December 21, 2017 at 1:16 pm EDT | by Patrick Folliard
Out actor finds sustainable life, work in D.C.
Justin Weaks, gay news, Washington Blade

From left are Sebastian Arboleda, Justin Weaks and Ora Jones in ‘Curve of Departure’ at Studio Theatre. (Photo by Teresa Wood)

‘Curve of Departure’
 
Through Jan. 14
 
Studio Theatre
 
1501 14th St., N.W.
 
$52-90
 
202-332-3300

In the superbly acted “Curve of Departure” now at Studio Theatre, out actor Justin Weaks plays 20-something Felix. He and his partner Jackson (played by Sebastian Arboleda) are in love but facing challenges. The actors’ portrayal of the young couple sparks with chemistry and the feel of authenticity.

“It’s easy to play Sebastian’s boyfriend. He and I clicked when we first met and have become close friends,” says Weaks, 27. “We’re often mistaken for boyfriends when we’re out chillin’.”

Might life be imitating here?

“I’m single,” Weaks says.

Written by Rachel Bonds, the new work is about family, funerals and an uncertain future.

“It’s an honest look at the family today,” Weaks says. “The play breaks open what family means: It’s not about the same skin color or the same blood. We create families, and it’s important to see that on stage.”

The story unfolds in a New Mexico hotel room over the course of a couple days. After his father’s unexpected death, Felix travels with Jackson from Los Angeles to Sante Fe for the funeral.  Money is tight so the couple shares a hotel room with Felix’s mother Linda (Ora Jones) and his paternal grandfather Rudy (Peter Van Wagner) who is grappling with dementia and incontinence. Biracial Felix, his black mother, and Jewish grandfather are a diverse group united by familial love and their dislike for Felix’s dad. Jackson, the latest addition to the group, is Latino.

“The play deals with heavy themes. Death and loss,” Weaks says. “There are intense emotional moments but the play is also lighthearted. The people are good people trying to do the right thing in less than ideal circumstances. But there’s a lot of hope in the play, and that’s what we need more of, especially at this time.”

Has Weaks ever played a gay character before Felix?

“I must have,” he says. “I know I’ve played characters that I feel are gay but may not be written explicitly as such. I draw those conclusions when I explore a character’s backstory.”

In Mosaic Theatre Company’s “Charm” about a transgender woman who gives deportment lessons to underserved LGBT youth Weaks played Jonelle who presented as female but identified as heterosexual.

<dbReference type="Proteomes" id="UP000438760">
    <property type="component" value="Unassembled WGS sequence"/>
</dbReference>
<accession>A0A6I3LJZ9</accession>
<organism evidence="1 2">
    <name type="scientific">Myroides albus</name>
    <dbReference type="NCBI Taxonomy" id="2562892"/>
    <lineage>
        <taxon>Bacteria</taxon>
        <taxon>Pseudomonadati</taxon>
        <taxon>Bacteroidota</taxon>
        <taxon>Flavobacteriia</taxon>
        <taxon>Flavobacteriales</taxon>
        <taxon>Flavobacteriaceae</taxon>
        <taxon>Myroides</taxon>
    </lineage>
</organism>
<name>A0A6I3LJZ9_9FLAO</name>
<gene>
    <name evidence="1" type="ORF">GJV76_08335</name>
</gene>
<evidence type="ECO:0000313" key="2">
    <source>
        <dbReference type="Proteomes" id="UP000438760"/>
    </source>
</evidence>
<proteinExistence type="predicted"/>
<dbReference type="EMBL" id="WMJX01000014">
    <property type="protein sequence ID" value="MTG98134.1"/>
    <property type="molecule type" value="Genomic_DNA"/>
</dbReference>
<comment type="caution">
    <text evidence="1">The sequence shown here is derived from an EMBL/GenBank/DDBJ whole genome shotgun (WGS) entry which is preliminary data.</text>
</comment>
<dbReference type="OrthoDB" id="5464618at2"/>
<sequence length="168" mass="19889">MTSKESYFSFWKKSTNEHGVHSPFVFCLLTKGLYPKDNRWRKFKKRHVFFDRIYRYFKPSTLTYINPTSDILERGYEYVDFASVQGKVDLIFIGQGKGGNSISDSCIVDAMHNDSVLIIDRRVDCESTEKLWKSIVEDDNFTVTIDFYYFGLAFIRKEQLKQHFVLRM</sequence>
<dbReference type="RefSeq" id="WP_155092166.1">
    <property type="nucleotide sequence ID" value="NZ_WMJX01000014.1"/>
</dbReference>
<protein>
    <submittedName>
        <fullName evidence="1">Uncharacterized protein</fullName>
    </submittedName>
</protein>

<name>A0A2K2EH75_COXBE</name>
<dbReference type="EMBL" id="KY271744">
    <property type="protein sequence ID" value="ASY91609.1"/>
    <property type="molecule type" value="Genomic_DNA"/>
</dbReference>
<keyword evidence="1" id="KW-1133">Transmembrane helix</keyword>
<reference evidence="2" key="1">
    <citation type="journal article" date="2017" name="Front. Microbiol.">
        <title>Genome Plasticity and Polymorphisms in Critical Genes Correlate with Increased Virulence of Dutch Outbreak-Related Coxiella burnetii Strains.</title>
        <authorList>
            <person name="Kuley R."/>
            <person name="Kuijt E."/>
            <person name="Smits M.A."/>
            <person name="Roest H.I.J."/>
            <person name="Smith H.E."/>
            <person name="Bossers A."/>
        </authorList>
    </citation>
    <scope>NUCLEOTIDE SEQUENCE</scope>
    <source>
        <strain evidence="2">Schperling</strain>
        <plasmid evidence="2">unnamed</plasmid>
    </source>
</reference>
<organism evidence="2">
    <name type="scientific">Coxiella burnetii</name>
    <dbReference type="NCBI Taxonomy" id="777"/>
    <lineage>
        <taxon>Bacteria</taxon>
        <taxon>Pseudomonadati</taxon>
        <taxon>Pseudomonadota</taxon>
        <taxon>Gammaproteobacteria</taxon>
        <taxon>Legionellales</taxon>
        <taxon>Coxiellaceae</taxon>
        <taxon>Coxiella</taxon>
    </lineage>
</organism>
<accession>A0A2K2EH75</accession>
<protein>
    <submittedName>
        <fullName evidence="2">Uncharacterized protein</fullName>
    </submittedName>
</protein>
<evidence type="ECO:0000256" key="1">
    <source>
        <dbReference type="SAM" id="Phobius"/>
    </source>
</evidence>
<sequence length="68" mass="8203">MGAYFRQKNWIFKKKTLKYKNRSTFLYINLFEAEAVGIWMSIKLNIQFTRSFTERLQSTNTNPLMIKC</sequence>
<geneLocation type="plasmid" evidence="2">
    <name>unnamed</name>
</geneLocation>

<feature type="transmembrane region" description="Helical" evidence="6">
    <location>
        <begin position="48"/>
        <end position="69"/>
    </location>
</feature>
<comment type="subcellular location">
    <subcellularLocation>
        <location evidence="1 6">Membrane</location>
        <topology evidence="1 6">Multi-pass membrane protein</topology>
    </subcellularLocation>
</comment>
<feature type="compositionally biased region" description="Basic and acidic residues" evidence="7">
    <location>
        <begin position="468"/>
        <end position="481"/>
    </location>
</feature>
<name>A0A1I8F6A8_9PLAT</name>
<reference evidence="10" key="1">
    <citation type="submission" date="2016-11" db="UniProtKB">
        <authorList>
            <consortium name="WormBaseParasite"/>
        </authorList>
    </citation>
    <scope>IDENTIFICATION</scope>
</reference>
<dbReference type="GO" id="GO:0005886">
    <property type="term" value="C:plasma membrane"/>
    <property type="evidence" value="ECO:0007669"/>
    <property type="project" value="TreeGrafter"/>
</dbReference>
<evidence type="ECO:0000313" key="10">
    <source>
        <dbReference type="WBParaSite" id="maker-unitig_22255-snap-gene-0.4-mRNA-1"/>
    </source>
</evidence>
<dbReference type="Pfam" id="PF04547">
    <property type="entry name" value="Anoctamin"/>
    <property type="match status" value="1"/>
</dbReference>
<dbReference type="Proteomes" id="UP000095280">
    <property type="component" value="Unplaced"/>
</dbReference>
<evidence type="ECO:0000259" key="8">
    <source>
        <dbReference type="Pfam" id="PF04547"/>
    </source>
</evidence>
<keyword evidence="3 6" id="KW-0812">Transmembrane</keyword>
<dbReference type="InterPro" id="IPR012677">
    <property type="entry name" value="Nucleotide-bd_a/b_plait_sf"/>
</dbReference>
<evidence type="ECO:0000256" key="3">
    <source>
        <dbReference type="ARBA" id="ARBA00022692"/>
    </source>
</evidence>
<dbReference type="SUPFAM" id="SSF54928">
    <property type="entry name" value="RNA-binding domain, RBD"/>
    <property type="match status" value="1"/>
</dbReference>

“She was whatever she felt that particular day. Hers is a complicated gender identity.”

Weaks began working shortly after graduating with a theater degree from Greensboro College in his native North Carolina in 2012. His first professional gig was with Olney Theatre Center’s National Players which required nine months on the road. 

In 2015 he become better acquainted with Washington while playing the title role in Theater Alliance’s “Dontrell, Who Kissed the Sea,” a play about a teenager who must convince his father that he’s doing the right thing.

“Being here for that show opened my eyes to what D.C. has to offer for union and nonunion actors alike, and its tightknit community of actors.”

But it was Theatre Alliance’s “Word Becomes Flesh” (an ensemble piece featuring a series of letters from a father to his unborn son) that sold Weaks on Washington, prompting him to make it his home.

“The production changed me a lot in terms of stories I wanted to tell,” he says. “I pushed myself and was pushed a great deal as an actor. It was scary but I knew I’d be a better artist for it.”

He collected a Helen Hayes Award for his efforts.

Weaks is one of the young African-American openly gay actors working in D.C. — others include Jon Hudson Odom, Freddie Bennett and Desmond Bing.

“Being gay isn’t something I run away from. There’s power in being at the intersection of black and queer. I have a responsibility to embrace myself. Being gay isn’t always on the front burner of my consciousness, but it definitely informs my work.”

Growing up, he says he didn’t think he’d be an actor. He was concerned about being able to find sustainable work. But that changed when he saw other successful actors.

“There’s something about seeing people like yourself living and thriving,” he says. “There’s a power in seeing that, especially in the time we’re living in which makes it all the more important to be visible.”

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